Friday, 26 April 2013

Another Days Finds

Not the best day for finds, but here they are. Find of the day is a rather worse for wear clay pipe. It's taken me a long time to figure this one out as the details are so smudged out. Looked like it was a royal something with that preserved crown. I could make out three fleur de lys on the central shield, mottos circling and ribboned at the bottom and on the sides the buttocks and tails of a couple of animals presumably holding the whole thing up. 
Mudlarking Find Clay Pipe With Royal Coat of Arms
A couple of trips we just happened to plan for the next week helped out in my quest. As we entered the gates of Hampton Court with Janey and Megan I spotted the coat of arms on the gates of Hampton Court was a bit similar, and concluded the line and blobs on the bottom left of the pipe's shield were probably the woman's  curve on the Irish Harp and perhaps its top. 
Coat of Arms atop Hampton Court Gates
On our trip to the Victoria and Albert Museum with Gerry later that week, a great bunch of enthusiastic arty people were handing out drawing kits to kids so they could design their own coat of arms and on their stall was a book of heraldry. Interested in the mystery clay pipe from the Thames they worked out that it was probably the royal coat of arms, but which one? Having never been particularly interested in this previously, I didn't appreciate there was more than one. 

It's likely to be George III, the most recent monarch to include the French Fleur de lis, my history isn't good enough to throw light on why there is French  representation, it disappeared when George IV took the throne in 1820.  The red lion rearing in red border represents Scotland linked with England in the 1707 Act of union. My only reference point are the small paper flags  stuck into the sandcastles of our childhood. 
Royal Coat of Arms 1714- 1801 George II

The two beheaded rampant animals are probably the English Lion on the left and the Irish Unicorn on the right.  The writing is impossible to read, I assumed it would be Latin  but in fact its probably French. The words in the circle are likely to be 'Honi Soil Qui Mal Y Pense' 'Shamed be he who thinks evil of it' sometimes reinterpreted as 'Evil be to him who evil thinks'.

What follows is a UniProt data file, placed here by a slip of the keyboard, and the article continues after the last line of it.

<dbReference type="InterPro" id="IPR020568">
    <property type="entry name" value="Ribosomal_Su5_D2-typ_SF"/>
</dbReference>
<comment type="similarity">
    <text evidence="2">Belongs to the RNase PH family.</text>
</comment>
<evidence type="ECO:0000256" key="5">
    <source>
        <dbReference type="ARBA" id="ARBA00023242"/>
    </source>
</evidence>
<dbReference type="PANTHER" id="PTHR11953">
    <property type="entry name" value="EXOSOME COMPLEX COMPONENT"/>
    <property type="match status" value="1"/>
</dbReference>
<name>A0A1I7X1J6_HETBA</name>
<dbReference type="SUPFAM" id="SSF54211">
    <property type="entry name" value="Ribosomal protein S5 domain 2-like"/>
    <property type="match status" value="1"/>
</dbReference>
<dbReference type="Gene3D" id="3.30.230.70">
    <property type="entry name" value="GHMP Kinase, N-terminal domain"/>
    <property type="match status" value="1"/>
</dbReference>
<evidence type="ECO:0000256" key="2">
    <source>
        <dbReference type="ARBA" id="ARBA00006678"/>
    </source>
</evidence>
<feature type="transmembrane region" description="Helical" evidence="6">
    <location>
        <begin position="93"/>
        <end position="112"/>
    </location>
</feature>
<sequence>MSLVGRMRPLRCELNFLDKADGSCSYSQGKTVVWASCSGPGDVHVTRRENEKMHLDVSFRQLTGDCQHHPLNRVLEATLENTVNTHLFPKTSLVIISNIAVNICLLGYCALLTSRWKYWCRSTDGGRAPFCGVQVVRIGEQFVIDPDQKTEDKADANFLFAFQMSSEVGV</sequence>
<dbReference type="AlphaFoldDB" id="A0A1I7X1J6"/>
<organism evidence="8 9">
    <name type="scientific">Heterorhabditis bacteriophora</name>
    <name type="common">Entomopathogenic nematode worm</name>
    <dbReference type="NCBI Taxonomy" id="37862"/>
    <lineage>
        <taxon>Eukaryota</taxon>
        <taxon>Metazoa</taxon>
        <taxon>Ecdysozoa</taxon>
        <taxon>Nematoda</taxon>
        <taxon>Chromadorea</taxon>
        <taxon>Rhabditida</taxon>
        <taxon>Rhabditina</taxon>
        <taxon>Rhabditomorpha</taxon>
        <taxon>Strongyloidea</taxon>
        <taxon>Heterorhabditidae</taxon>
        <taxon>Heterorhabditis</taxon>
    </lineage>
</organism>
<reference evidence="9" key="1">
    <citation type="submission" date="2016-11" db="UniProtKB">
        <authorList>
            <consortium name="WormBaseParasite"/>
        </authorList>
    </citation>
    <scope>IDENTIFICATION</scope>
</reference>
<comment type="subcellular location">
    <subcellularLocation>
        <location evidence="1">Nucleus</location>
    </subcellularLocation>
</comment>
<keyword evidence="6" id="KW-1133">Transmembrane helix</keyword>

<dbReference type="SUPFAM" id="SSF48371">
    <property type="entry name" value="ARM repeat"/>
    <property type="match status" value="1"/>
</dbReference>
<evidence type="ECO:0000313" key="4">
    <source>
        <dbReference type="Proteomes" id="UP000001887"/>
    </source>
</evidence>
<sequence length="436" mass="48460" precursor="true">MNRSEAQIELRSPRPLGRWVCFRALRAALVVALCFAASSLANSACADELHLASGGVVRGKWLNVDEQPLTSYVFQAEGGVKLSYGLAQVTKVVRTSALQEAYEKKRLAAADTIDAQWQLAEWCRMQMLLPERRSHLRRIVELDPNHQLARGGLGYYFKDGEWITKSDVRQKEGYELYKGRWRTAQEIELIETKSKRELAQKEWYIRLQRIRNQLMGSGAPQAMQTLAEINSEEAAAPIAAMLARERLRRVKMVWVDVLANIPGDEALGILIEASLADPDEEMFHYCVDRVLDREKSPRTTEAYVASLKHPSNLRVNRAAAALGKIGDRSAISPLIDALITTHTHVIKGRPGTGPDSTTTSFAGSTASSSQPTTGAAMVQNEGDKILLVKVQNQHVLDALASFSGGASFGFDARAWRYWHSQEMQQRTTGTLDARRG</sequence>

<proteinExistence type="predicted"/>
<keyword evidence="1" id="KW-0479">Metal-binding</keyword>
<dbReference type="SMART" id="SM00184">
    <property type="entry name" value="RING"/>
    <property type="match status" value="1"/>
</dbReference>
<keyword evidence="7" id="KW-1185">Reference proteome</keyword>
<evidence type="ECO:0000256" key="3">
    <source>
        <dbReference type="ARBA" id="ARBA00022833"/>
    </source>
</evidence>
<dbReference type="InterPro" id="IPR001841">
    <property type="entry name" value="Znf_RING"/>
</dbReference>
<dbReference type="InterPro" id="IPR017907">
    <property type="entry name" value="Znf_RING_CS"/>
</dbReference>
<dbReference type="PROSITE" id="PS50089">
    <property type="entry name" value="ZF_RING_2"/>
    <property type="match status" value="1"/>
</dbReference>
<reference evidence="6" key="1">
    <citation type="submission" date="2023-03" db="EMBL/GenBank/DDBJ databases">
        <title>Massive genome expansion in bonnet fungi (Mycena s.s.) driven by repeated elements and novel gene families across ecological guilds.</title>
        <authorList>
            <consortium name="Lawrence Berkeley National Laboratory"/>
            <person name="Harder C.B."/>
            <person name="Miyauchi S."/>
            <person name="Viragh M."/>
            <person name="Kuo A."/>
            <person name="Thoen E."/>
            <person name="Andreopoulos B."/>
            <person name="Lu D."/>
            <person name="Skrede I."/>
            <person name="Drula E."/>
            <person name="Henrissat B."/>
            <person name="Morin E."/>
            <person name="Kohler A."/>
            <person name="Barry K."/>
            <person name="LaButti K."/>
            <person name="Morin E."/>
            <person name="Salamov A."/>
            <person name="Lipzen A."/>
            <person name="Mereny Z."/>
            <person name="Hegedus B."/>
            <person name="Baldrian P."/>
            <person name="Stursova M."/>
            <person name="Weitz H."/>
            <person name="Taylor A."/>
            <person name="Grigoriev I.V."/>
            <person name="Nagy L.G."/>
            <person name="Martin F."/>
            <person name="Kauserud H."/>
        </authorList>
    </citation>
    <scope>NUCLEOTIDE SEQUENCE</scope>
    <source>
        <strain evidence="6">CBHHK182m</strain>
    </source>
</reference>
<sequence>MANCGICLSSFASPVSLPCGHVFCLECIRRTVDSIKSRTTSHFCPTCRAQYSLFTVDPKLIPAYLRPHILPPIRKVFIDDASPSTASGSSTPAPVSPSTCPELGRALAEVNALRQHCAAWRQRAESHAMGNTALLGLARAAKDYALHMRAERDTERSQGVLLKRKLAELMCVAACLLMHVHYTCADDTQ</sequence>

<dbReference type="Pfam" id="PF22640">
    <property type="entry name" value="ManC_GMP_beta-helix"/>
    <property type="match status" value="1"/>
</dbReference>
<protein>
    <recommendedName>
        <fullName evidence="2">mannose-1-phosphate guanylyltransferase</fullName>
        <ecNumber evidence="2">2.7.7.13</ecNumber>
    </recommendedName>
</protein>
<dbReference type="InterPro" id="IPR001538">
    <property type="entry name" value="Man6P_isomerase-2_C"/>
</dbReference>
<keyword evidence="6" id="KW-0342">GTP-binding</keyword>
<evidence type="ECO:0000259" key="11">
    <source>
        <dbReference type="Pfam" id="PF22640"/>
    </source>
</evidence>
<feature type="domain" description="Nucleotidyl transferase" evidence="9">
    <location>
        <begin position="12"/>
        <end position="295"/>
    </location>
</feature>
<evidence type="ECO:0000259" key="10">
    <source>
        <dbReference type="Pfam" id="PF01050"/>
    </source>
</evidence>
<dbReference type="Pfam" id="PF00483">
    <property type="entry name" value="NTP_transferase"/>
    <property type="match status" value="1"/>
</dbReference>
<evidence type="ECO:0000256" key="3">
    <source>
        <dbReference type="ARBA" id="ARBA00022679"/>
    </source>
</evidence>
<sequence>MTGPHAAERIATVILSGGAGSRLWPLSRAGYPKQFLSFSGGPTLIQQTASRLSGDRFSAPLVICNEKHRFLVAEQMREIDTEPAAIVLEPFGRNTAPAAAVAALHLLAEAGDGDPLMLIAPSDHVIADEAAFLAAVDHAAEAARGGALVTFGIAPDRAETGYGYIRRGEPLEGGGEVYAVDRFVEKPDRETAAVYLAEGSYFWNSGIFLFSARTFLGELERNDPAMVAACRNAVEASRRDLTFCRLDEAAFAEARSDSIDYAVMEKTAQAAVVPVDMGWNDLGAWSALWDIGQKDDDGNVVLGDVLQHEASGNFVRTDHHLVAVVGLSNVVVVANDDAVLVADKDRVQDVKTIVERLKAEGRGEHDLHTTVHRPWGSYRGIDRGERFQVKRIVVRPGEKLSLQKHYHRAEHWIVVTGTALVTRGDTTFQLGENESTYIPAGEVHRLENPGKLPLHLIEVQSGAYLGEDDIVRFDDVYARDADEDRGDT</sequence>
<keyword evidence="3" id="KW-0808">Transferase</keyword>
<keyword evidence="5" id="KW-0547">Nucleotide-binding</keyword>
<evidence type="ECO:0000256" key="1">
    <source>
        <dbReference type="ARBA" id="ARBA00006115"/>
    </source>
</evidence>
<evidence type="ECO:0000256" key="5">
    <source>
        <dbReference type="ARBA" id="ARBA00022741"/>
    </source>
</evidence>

George I  ( 
Decorated pipes became more common from the 1770s and the arms of George II were one of the common designs, so says one source anyway. 

Other finds are far more straight forward. A lovely pipe with minute perfectly rendered oak leaves running over the backbone of its bowl. 
Clay Pipe with Oak Leave 1830 -1900. 
Another Lion, this time it would have formed the centre of an armourial medallion on the side of german stoneware produced from between 1500- 1700. 
Mudlarking Find Lion from Freshen Stoneware 1485- 1700
Bartmann Jug with Lion and Crown Medallion Freshen 1551 - 1700 (Museum of London) 
My guess is the quickly hand painted top of a Chinese House which sat at the bottom of a bowl, is pearlware, but I could well be wrong. 

Mudlarking Find: Handpainted Chinese House decorating the bottom  of a  bowl
The next is definitely German Westerwald Stoneware, possibly from a small globular mug as shown below. The 400 year old rosettes in their sea of cobalt blue looking as though they were cast yesterday. 
Mudlarking Find:  Fragment of 17th C German Westerwald Stoneware 

17th Century Westerwald mug with moulded and applied rosettes (Crocker Farm) 
Finally my one of my favourites, naive hand painted delftware, the end of each leaf still marked by the brush that left it perhaps 400 years ago, maybe it wasn't such a bad day for finds after all.
Mudlarking Find: Delftware shard 1571-1800

1 comment:

  1. I always look forward to hearing about your foreshore discoveries... And spurring me on to look-over old finds. Thanks.